Hidden throughout the Tower are tablets where two of the cultures are attempting to communicate. If you act as a translator for them, good things will happen. Screenshot.

Despite my disappointment with the final section of the game, Chants of Senaar still had a decent message, albeit a confused one. If it had stuck the landing, we could have been having a much more fruitful discussion about what it all means.

Scoring: 73%

Art: 8/10
Music: 7.5/10
Story & Writing: 6/10
Gameplay: 7/10
Design: 8/10

Morality & Parental Warnings: Content-wise, Chants of Senaar is a very safe game to play. The ESRB indicates there is mild language (get it?), but I don’t recall anything beyond one culture having the word for “idiot”. There is a monster in between two sections of the Tower, which might be scary for younger children. But if your kid gets that far in the game, give MENSA a call. Overall, the content of the game is safe. The messages are generally fine – the messaging around God is a bit confusing, but really only one culture calls the entity at the top of the Tower that. The vagueness of the lore overall makes it tough to discern if there are any broader messages. Ironic. But the story’s message of reestablishing communion in society is laudable.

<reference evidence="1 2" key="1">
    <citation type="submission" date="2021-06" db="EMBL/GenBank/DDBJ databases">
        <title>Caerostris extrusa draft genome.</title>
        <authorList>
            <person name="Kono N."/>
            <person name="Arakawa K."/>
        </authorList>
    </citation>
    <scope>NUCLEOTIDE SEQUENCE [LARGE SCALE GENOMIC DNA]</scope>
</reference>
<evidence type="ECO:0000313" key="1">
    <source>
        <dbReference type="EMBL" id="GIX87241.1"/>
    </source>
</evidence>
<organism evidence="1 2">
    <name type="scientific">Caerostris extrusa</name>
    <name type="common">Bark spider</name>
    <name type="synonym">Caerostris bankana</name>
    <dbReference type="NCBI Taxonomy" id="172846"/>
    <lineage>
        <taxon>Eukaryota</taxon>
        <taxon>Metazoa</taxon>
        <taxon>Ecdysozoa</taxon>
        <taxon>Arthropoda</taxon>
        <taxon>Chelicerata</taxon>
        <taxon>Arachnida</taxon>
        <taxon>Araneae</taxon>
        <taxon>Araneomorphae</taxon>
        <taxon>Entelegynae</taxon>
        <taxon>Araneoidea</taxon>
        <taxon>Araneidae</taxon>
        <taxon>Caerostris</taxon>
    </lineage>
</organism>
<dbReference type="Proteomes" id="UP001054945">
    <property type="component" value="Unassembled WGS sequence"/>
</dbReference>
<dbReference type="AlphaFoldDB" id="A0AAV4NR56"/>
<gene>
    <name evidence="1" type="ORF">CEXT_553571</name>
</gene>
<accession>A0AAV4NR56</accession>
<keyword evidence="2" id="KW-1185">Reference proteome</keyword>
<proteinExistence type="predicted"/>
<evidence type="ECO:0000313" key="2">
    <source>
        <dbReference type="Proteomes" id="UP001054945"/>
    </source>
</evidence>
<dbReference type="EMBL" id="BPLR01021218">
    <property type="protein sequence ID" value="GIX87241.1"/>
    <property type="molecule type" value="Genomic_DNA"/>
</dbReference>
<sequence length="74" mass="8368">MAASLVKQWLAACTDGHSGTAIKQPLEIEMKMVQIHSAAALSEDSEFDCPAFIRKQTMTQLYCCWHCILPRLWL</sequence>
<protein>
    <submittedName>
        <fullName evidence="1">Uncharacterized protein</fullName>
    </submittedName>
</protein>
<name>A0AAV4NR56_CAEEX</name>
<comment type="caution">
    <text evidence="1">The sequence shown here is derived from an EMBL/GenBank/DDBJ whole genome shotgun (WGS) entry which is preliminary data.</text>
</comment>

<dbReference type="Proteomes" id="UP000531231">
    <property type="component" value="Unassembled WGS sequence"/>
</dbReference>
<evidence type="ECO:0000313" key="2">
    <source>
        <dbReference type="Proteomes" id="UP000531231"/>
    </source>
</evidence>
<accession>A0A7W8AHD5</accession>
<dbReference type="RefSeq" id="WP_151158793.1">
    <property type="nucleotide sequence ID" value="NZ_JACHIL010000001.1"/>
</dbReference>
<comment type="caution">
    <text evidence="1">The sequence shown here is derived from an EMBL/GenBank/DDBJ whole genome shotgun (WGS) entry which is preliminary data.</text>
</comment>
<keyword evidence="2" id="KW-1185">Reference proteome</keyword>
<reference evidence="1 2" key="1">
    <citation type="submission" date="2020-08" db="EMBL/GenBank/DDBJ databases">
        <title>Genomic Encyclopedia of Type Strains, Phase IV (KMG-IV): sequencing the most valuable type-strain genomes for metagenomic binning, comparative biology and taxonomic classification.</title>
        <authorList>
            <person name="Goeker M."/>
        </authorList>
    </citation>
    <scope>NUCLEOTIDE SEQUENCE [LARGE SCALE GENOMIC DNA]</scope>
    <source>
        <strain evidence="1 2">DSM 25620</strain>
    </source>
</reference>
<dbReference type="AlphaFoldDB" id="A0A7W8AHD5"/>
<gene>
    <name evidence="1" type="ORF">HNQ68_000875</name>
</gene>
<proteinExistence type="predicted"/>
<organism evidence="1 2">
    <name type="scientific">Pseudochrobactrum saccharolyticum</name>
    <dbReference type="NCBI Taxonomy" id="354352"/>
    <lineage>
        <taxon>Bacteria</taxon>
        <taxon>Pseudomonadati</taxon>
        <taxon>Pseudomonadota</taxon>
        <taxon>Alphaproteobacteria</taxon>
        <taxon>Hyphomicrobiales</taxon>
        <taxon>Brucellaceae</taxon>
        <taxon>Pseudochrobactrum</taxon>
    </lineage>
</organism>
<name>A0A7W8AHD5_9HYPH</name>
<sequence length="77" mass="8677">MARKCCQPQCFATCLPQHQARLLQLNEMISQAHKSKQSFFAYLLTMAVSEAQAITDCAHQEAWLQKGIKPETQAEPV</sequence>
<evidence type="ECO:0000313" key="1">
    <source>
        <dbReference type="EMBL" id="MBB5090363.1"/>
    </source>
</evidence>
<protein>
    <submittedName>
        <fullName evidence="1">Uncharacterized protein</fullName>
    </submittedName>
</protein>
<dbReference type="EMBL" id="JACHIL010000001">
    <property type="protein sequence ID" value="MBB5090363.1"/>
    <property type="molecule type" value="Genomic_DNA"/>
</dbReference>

About Matt "PBnJ" Palardy

Video-game lover since I first jumped around in Super Mario 64. Tolkien nerd and music enthusiast to boot. Hope you enjoy long rants about miniscule details!